Saturday, January 12, 2008

Snake Oil Salesman

The Courier-Journal reports that Kentucky will have a $500 million deficit in our new budget. The story implies that the Fletcher administration left Steve Beshear with this deficit. OK, even if it is true (each administration proclaims it doesn't have enough money from the previous administration), should we not be happy that the money was appropriated to the constituents?

My high school math teachers always pointed out the amazing properties of math. I find it politically expedient (amazing) that we have a shortfall of $500 million dollars and if only we could get a casino, that will bring in $500 million dollars, the exact amount that we need. Really! That is almost magical (amazing) how it always works out mathematically!

So the sales pitch begins. Our new governor gets elected, promising to bring in casino gambling. Surprise, surprise: he gets in office, and within days realizes that we need money, and even if he fixes the shortfall, it cannot be done in a year -- but maybe two years. (Here's another mathematical equation: Legislators + solving budget crisis = two years to pass constitutional amendment on casinos.)

I also took history. The greatest axiom is "history repeats itself." Maybe we can take a lesson from our Kentucky Lottery and see how much money the state might make from casinos.

A visit to the Kentucky Lotto web site states that that 27.5 percent of the money spent on a lotto ticket goes to the Commonwealth, 60 percent of the ticket price goes to the winners -- who might be from out of state. In addition, 6.3 percent is paid to retailers and 6.2 percent goes to marketing and operating expenses.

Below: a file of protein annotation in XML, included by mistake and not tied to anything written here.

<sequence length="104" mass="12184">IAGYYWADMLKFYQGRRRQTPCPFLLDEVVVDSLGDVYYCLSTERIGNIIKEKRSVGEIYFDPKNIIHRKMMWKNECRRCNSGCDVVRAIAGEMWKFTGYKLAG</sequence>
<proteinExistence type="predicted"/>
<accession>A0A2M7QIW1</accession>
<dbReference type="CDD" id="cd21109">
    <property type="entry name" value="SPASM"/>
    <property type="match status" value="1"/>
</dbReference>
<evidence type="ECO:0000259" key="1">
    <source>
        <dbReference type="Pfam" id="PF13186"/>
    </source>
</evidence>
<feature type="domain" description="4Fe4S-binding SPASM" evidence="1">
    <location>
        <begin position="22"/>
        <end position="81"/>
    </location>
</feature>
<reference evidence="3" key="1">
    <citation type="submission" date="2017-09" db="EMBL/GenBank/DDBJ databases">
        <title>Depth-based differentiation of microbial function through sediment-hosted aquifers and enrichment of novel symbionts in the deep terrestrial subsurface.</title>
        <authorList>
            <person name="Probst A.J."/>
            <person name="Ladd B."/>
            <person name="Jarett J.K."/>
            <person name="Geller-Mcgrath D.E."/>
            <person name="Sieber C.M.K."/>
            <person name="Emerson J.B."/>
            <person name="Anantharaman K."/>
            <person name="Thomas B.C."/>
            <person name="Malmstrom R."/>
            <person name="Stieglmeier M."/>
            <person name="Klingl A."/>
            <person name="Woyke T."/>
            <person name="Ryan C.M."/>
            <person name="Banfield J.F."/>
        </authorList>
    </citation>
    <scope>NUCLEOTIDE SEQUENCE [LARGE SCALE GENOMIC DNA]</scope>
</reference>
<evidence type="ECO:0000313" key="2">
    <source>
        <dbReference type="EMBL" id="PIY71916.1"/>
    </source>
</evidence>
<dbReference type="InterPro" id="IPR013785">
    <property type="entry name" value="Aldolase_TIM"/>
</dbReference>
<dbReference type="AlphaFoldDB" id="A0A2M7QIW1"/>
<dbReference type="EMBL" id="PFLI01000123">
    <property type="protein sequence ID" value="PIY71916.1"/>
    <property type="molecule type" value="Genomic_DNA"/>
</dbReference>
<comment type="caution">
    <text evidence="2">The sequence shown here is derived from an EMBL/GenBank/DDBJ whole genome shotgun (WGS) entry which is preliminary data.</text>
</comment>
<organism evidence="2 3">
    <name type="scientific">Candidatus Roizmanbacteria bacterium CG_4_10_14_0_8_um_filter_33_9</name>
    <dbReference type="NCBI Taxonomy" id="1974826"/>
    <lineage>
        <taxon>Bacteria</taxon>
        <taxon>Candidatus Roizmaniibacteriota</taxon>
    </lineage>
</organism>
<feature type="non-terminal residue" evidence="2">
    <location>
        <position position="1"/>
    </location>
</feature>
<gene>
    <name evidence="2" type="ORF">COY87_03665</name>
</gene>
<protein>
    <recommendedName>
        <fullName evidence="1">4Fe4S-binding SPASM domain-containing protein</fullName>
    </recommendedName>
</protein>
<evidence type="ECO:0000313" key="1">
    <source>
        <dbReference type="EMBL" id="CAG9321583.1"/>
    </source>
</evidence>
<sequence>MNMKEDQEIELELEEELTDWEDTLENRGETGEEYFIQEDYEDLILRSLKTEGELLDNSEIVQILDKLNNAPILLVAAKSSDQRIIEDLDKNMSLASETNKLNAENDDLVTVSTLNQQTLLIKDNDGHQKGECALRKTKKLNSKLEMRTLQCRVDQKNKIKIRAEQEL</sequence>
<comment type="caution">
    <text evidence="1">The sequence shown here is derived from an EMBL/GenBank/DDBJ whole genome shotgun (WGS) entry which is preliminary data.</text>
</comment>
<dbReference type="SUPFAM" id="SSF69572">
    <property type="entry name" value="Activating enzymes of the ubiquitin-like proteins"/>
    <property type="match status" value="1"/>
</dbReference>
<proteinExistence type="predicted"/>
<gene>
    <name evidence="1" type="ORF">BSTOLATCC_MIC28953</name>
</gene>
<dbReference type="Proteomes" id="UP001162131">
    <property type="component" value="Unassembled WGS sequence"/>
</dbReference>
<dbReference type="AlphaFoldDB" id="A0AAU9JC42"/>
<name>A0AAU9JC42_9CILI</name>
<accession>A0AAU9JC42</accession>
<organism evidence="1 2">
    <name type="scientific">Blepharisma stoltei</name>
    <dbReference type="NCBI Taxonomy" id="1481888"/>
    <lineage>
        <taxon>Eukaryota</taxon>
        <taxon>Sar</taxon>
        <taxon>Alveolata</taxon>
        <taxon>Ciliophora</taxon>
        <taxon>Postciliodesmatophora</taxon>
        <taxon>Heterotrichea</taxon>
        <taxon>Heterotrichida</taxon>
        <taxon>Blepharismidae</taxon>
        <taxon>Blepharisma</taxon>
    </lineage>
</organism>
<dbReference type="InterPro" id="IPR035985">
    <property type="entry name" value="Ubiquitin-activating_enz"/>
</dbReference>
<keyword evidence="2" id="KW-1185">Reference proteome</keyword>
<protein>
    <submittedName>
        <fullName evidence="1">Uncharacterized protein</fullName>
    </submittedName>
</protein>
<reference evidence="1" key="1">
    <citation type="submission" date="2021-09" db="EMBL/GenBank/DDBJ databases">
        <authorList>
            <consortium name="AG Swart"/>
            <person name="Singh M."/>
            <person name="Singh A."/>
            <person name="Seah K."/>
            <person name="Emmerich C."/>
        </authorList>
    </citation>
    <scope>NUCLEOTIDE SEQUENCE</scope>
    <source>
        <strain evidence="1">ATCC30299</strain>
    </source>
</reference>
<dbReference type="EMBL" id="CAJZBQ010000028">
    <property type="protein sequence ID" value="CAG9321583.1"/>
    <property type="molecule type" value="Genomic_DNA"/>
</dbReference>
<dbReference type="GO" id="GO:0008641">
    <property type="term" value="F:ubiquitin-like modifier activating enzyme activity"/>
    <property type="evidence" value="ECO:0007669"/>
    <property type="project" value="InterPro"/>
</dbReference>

Sounds like a lot, doesn't it?

Something made me question these figures, so I made several calls to the Kentucky Lotto Headquarters and eventually spoke with Pam Jones. She told me that for every dollar a customer spends on a lottery ticket, half of it -- 50 percent -- goes to the MUSL (Multiple United States Lottery) Company. MUSL runs lottery systems for different states, and I suspect one would find it lobbies state legislators and pays for extensive advertising to promote the benefits of lotteries when they come up for votes.

Armed with this conveniently undisclosed information, we now know the above-quoted numbers are only exactly half of that for your dollar waged. So only 13.75 percent dividends go to the Commonwealth, only 30 percent goes to the winners, only 3.15 percent pays the retailers, and only 3.1 percent covers marketing -- while 50 percent leaves Kentucky. This is because we allow out-of-state people to organize the lottery. The lottery web page states that $1.4 billion has gone to the General Fund since 1989 (just under $8 million a year). But that also means that $1.4 billion has left our Commonwealth.

What might happen if we get casinos? Will they be run by state personnel or will they be run by big gambling concerns, that take half of our money out of state? Leaving aside for now the moral issue, are casinos mathematically wise?

What might be perceived as an easy fix could well prove to be very costly to the residents of the Bluegrass. I have an alternative solution that I will be post at another time.

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